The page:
A new online survey conducted by Harris Interactive on behalf of the Outdoor Power Equipment Institute (OPEI) finds that U.S. consumers are ill-prepared for the introduction of higher ethanol fuel blends.
OPEI: Ethanol survey shows consumers not ready for changing fuel
A new online survey conducted by Harris Interactive on behalf of the Outdoor Power Equipment Institute (OPEI) — the international trade association representing 100 small engine, utility vehicle and outdoor power equipment manufacturers and suppliers — finds that U.S. consumers are ill-prepared for the introduction of higher ethanol fuel blends.
The U.S. Environmental Protection Agency (EPA) has approved the introduction of some mid-level ethanol blends (E15, E30, E85) for use in a small, subset of automobiles in an effort to comply with the federal renewable fuel mandate; the problem is that these higher ethanol fuel blends may be dispensed alongside current fuels, but they are illegal and risky to use in hundreds of millions of small-engine products and applications.
This includes small-engine products, such as mowers, garden tractors, chain saws, boats, snow throwers, trimmers, utility vehicles, power washers, blowers, chippers, grinders, generators, jaws of life, concrete saws and other compact construction equipment, as well as small-engine applications such as water pumps and irrigation systems.
The study, which was conducted July 31-Aug. 2, 2013, surveyed 2,040 U.S. adults ages 18 and older about their fuel-buying behavior and fuel awareness at gas stations.
Key findings of the survey include:
The vast majority of Americans (71 percent) are “not at all sure” if it is illegal or legal to put high-level ethanol gas (i.e., anything higher than 10-percent ethanol) into engines such as those in boats, mowers, chain saws, snow mobiles, generators and other engine products.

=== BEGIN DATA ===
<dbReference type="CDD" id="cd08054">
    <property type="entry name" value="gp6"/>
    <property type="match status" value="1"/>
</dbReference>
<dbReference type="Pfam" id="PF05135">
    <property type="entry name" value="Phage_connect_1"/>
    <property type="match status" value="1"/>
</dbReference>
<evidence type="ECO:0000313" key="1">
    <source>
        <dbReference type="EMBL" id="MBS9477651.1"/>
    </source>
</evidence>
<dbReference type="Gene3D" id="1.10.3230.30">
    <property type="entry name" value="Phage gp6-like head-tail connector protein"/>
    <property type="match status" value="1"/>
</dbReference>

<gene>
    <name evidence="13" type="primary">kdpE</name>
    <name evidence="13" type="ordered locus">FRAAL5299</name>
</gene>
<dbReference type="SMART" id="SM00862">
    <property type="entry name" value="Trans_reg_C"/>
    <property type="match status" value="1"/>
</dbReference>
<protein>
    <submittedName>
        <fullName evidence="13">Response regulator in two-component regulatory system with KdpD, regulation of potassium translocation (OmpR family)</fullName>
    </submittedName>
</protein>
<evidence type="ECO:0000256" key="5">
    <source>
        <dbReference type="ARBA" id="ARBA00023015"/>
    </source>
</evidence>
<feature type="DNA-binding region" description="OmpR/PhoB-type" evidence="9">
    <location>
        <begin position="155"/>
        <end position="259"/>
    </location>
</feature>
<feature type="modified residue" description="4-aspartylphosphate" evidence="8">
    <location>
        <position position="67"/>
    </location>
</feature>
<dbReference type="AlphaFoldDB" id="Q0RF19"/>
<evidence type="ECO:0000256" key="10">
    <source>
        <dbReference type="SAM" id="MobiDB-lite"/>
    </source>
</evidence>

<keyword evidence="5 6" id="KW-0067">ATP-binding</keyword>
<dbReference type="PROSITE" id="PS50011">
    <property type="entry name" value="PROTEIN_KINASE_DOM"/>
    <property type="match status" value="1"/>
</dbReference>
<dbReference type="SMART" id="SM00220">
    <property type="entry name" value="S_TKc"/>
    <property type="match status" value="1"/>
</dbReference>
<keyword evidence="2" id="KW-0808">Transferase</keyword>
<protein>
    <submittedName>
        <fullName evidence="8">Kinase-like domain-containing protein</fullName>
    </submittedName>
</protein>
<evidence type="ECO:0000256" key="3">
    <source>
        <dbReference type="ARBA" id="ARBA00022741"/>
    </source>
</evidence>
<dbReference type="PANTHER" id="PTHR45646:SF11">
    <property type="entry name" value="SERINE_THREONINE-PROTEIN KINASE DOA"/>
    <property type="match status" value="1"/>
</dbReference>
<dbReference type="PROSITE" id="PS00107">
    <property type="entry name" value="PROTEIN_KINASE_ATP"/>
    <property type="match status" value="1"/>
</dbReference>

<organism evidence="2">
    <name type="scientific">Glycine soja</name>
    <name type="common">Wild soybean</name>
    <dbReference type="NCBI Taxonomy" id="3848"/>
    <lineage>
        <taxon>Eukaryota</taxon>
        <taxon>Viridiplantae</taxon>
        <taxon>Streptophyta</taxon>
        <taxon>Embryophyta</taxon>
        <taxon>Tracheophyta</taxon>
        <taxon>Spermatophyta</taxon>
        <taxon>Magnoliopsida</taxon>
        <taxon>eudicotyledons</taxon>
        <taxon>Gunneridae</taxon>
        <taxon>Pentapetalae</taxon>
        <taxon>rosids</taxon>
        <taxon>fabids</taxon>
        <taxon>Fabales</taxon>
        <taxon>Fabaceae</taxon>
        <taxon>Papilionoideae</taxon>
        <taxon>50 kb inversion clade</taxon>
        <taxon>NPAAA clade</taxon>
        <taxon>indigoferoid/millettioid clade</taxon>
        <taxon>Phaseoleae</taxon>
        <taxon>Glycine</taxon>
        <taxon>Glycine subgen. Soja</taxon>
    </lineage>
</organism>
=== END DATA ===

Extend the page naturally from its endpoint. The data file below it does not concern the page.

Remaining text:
Nearly two-thirds (64 percent) of Americans say they assume that any gas sold at the gas station is safe for all of their cars, as well as boats, mowers, chain saws, snow mobiles, generators and other engine products.
For Americans who drive up to the fuel pump, price is overwhelmingly the number one thing they notice (91 percent). Whether the pump accepts credit cards (64 percent) and the octane rating (55 percent) come in second and third place. – Only a quarter (25 percent) of these Americans notices the ethanol content.
Seven-in-10 (71 percent) Americans say they use the least-expensive grade of gasoline whenever possible.
“Obviously, the ethanol survey responses are troubling to the outdoor power equipment industry since our products are designed and warranted to run only on 10-percent-or-less ethanol-blended fuel,” said Kris Kiser, president and CEO of OPEI. “The data shows us that consumers are unprepared for the rollout of higher ethanol-blended fuels at today’s gas stations, and the potential for misfueling is high.”
According to Kiser, “Many consumers are determined to buy the least-expensive gasoline, while they still assume that the same fuel can go in their car, as well as their mower, chain saw or generator. This points to a huge awareness gap and dire need for education.”
To protect current owners and future purchasers of small engines, utility vehicles and outdoor power equipment, OPEI will be launching an ethanol education and consumer protection campaign at the 2013 Green Industry & Equipment Expo (GIE+EXPO), the annual green industry and equipment exposition, to educate consumers about the variety of fuels available at the pump, and how to identify the right fuel for their outdoor power equipment. To register for GIE+EXPO, go to www.gie-expo.com.